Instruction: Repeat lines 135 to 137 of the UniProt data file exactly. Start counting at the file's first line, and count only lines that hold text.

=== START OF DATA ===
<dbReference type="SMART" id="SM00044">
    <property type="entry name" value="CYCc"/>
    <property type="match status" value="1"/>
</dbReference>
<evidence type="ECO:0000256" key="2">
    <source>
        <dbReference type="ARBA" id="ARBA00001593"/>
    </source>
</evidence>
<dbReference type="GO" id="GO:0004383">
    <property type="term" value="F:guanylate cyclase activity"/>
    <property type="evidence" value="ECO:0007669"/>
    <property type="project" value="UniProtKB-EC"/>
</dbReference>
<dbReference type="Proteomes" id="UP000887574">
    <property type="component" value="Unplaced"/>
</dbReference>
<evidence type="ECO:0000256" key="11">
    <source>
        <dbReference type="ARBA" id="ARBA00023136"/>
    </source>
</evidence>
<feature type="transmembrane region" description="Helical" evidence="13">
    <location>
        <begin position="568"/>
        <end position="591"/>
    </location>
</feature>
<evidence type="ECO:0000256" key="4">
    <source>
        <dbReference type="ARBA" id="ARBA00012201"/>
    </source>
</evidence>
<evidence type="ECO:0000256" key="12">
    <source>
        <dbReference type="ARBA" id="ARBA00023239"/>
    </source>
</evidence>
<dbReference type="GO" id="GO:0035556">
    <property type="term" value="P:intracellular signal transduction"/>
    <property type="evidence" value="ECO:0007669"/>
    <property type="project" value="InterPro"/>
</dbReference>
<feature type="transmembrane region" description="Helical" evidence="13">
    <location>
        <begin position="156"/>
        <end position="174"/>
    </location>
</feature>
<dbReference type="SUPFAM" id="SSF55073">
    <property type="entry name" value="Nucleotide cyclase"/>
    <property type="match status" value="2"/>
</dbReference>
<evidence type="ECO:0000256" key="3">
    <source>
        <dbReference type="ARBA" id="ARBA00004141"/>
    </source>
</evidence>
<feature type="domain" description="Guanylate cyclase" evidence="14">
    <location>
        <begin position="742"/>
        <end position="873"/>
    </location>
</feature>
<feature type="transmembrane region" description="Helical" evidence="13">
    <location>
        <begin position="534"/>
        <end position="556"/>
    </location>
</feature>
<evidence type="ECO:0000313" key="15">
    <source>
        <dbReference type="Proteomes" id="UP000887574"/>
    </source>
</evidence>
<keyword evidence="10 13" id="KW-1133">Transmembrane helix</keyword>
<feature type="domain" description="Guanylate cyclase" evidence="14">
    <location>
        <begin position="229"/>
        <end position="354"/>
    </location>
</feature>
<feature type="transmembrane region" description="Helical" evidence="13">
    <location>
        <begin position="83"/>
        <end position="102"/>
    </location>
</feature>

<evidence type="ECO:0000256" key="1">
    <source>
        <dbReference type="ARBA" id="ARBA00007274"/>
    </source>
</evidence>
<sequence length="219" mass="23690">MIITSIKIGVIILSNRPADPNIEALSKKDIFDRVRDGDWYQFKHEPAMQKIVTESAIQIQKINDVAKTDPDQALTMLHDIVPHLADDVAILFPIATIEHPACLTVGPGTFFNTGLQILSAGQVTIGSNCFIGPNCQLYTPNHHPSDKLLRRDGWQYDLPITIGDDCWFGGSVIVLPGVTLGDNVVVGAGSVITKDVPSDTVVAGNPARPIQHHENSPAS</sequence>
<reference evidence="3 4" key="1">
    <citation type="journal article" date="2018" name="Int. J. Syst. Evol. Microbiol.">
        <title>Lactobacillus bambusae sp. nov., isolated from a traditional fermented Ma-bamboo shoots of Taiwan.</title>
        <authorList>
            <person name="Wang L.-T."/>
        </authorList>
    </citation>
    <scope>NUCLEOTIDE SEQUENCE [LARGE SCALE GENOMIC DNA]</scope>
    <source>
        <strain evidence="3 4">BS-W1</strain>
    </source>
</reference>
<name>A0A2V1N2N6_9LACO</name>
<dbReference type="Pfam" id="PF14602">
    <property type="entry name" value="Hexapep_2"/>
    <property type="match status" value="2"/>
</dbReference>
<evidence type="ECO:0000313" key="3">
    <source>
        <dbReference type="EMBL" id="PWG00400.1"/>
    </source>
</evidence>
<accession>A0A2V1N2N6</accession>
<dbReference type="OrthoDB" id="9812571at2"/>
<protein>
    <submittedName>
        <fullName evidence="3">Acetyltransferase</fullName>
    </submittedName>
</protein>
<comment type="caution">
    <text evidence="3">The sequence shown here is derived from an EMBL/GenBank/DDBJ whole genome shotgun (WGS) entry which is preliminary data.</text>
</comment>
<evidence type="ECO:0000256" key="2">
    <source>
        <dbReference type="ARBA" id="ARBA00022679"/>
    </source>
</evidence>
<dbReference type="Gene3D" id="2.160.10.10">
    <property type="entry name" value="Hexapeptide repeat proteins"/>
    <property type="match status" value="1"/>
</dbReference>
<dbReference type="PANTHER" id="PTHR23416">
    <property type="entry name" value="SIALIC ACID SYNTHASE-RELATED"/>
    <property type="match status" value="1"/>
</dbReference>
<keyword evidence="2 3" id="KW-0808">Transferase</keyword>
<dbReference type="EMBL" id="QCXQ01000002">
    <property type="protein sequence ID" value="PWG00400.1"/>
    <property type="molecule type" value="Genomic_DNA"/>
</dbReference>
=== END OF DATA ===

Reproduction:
</dbReference>
<dbReference type="PANTHER" id="PTHR23416">
    <property type="entry name" value="SIALIC ACID SYNTHASE-RELATED"/>